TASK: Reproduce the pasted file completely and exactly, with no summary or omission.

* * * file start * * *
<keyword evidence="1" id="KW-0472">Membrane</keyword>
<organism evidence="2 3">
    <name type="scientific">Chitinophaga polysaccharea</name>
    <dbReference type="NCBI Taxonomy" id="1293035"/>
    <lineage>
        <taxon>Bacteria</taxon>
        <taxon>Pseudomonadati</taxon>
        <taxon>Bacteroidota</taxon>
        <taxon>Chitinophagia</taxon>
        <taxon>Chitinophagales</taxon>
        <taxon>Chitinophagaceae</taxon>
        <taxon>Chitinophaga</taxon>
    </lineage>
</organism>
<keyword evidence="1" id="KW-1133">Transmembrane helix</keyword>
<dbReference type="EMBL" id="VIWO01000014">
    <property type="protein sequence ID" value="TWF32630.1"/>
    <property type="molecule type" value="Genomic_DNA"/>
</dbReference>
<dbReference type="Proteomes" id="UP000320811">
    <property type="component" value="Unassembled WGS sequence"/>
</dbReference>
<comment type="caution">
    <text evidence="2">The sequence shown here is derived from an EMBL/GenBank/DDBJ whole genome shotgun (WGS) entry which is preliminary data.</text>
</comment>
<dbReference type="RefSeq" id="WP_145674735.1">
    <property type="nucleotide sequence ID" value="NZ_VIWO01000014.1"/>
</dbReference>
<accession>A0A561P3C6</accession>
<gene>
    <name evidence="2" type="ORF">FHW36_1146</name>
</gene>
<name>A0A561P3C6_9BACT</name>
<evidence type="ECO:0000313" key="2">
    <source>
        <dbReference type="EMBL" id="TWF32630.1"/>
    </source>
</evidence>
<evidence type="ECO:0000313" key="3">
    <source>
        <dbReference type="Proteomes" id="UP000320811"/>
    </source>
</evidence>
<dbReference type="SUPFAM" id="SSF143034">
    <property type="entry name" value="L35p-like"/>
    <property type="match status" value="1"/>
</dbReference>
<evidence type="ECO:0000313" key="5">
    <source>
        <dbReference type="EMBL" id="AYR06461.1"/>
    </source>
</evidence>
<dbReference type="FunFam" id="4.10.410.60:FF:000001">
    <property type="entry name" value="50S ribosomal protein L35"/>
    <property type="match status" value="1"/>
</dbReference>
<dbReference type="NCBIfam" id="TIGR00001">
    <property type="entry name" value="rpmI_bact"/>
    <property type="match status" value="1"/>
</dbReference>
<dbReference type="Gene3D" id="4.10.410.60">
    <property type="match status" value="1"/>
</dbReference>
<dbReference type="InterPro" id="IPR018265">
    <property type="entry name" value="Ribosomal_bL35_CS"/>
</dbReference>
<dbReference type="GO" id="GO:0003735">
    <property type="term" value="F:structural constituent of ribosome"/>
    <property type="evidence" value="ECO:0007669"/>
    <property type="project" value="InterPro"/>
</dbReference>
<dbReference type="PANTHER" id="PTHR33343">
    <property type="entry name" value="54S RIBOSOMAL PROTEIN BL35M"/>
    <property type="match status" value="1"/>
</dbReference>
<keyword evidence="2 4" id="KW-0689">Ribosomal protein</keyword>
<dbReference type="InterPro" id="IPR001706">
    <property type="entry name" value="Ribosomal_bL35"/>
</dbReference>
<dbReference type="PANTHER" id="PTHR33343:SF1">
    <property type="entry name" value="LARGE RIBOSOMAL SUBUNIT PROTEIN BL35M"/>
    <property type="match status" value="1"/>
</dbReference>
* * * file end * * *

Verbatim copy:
<keyword evidence="1" id="KW-0472">Membrane</keyword>
<organism evidence="2 3">
    <name type="scientific">Chitinophaga polysaccharea</name>
    <dbReference type="NCBI Taxonomy" id="1293035"/>
    <lineage>
        <taxon>Bacteria</taxon>
        <taxon>Pseudomonadati</taxon>
        <taxon>Bacteroidota</taxon>
        <taxon>Chitinophagia</taxon>
        <taxon>Chitinophagales</taxon>
        <taxon>Chitinophagaceae</taxon>
        <taxon>Chitinophaga</taxon>
    </lineage>
</organism>
<keyword evidence="1" id="KW-1133">Transmembrane helix</keyword>
<dbReference type="EMBL" id="VIWO01000014">
    <property type="protein sequence ID" value="TWF32630.1"/>
    <property type="molecule type" value="Genomic_DNA"/>
</dbReference>
<dbReference type="Proteomes" id="UP000320811">
    <property type="component" value="Unassembled WGS sequence"/>
</dbReference>
<comment type="caution">
    <text evidence="2">The sequence shown here is derived from an EMBL/GenBank/DDBJ whole genome shotgun (WGS) entry which is preliminary data.</text>
</comment>
<dbReference type="RefSeq" id="WP_145674735.1">
    <property type="nucleotide sequence ID" value="NZ_VIWO01000014.1"/>
</dbReference>
<accession>A0A561P3C6</accession>
<gene>
    <name evidence="2" type="ORF">FHW36_1146</name>
</gene>
<name>A0A561P3C6_9BACT</name>
<evidence type="ECO:0000313" key="2">
    <source>
        <dbReference type="EMBL" id="TWF32630.1"/>
    </source>
</evidence>
<evidence type="ECO:0000313" key="3">
    <source>
        <dbReference type="Proteomes" id="UP000320811"/>
    </source>
</evidence>
<dbReference type="SUPFAM" id="SSF143034">
    <property type="entry name" value="L35p-like"/>
    <property type="match status" value="1"/>
</dbReference>
<evidence type="ECO:0000313" key="5">
    <source>
        <dbReference type="EMBL" id="AYR06461.1"/>
    </source>
</evidence>
<dbReference type="FunFam" id="4.10.410.60:FF:000001">
    <property type="entry name" value="50S ribosomal protein L35"/>
    <property type="match status" value="1"/>
</dbReference>
<dbReference type="NCBIfam" id="TIGR00001">
    <property type="entry name" value="rpmI_bact"/>
    <property type="match status" value="1"/>
</dbReference>
<dbReference type="Gene3D" id="4.10.410.60">
    <property type="match status" value="1"/>
</dbReference>
<dbReference type="InterPro" id="IPR018265">
    <property type="entry name" value="Ribosomal_bL35_CS"/>
</dbReference>
<dbReference type="GO" id="GO:0003735">
    <property type="term" value="F:structural constituent of ribosome"/>
    <property type="evidence" value="ECO:0007669"/>
    <property type="project" value="InterPro"/>
</dbReference>
<dbReference type="PANTHER" id="PTHR33343">
    <property type="entry name" value="54S RIBOSOMAL PROTEIN BL35M"/>
    <property type="match status" value="1"/>
</dbReference>
<keyword evidence="2 4" id="KW-0689">Ribosomal protein</keyword>
<dbReference type="InterPro" id="IPR001706">
    <property type="entry name" value="Ribosomal_bL35"/>
</dbReference>
<dbReference type="PANTHER" id="PTHR33343:SF1">
    <property type="entry name" value="LARGE RIBOSOMAL SUBUNIT PROTEIN BL35M"/>
    <property type="match status" value="1"/>
</dbReference>